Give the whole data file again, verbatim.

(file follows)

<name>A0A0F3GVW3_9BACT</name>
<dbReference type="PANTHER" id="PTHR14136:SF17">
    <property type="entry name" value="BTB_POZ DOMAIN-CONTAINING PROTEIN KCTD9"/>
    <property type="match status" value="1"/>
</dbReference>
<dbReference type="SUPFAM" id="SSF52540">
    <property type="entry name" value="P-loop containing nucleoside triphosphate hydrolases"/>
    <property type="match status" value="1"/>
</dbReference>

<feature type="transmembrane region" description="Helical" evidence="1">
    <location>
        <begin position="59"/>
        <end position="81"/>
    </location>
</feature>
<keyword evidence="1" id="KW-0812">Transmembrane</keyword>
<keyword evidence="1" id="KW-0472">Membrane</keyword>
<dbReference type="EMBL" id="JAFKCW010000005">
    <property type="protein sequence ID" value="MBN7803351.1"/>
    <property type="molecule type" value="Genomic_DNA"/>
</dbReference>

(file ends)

<name>A0A0F3GVW3_9BACT</name>
<dbReference type="PANTHER" id="PTHR14136:SF17">
    <property type="entry name" value="BTB_POZ DOMAIN-CONTAINING PROTEIN KCTD9"/>
    <property type="match status" value="1"/>
</dbReference>
<dbReference type="SUPFAM" id="SSF52540">
    <property type="entry name" value="P-loop containing nucleoside triphosphate hydrolases"/>
    <property type="match status" value="1"/>
</dbReference>

<feature type="transmembrane region" description="Helical" evidence="1">
    <location>
        <begin position="59"/>
        <end position="81"/>
    </location>
</feature>
<keyword evidence="1" id="KW-0812">Transmembrane</keyword>
<keyword evidence="1" id="KW-0472">Membrane</keyword>
<dbReference type="EMBL" id="JAFKCW010000005">
    <property type="protein sequence ID" value="MBN7803351.1"/>
    <property type="molecule type" value="Genomic_DNA"/>
</dbReference>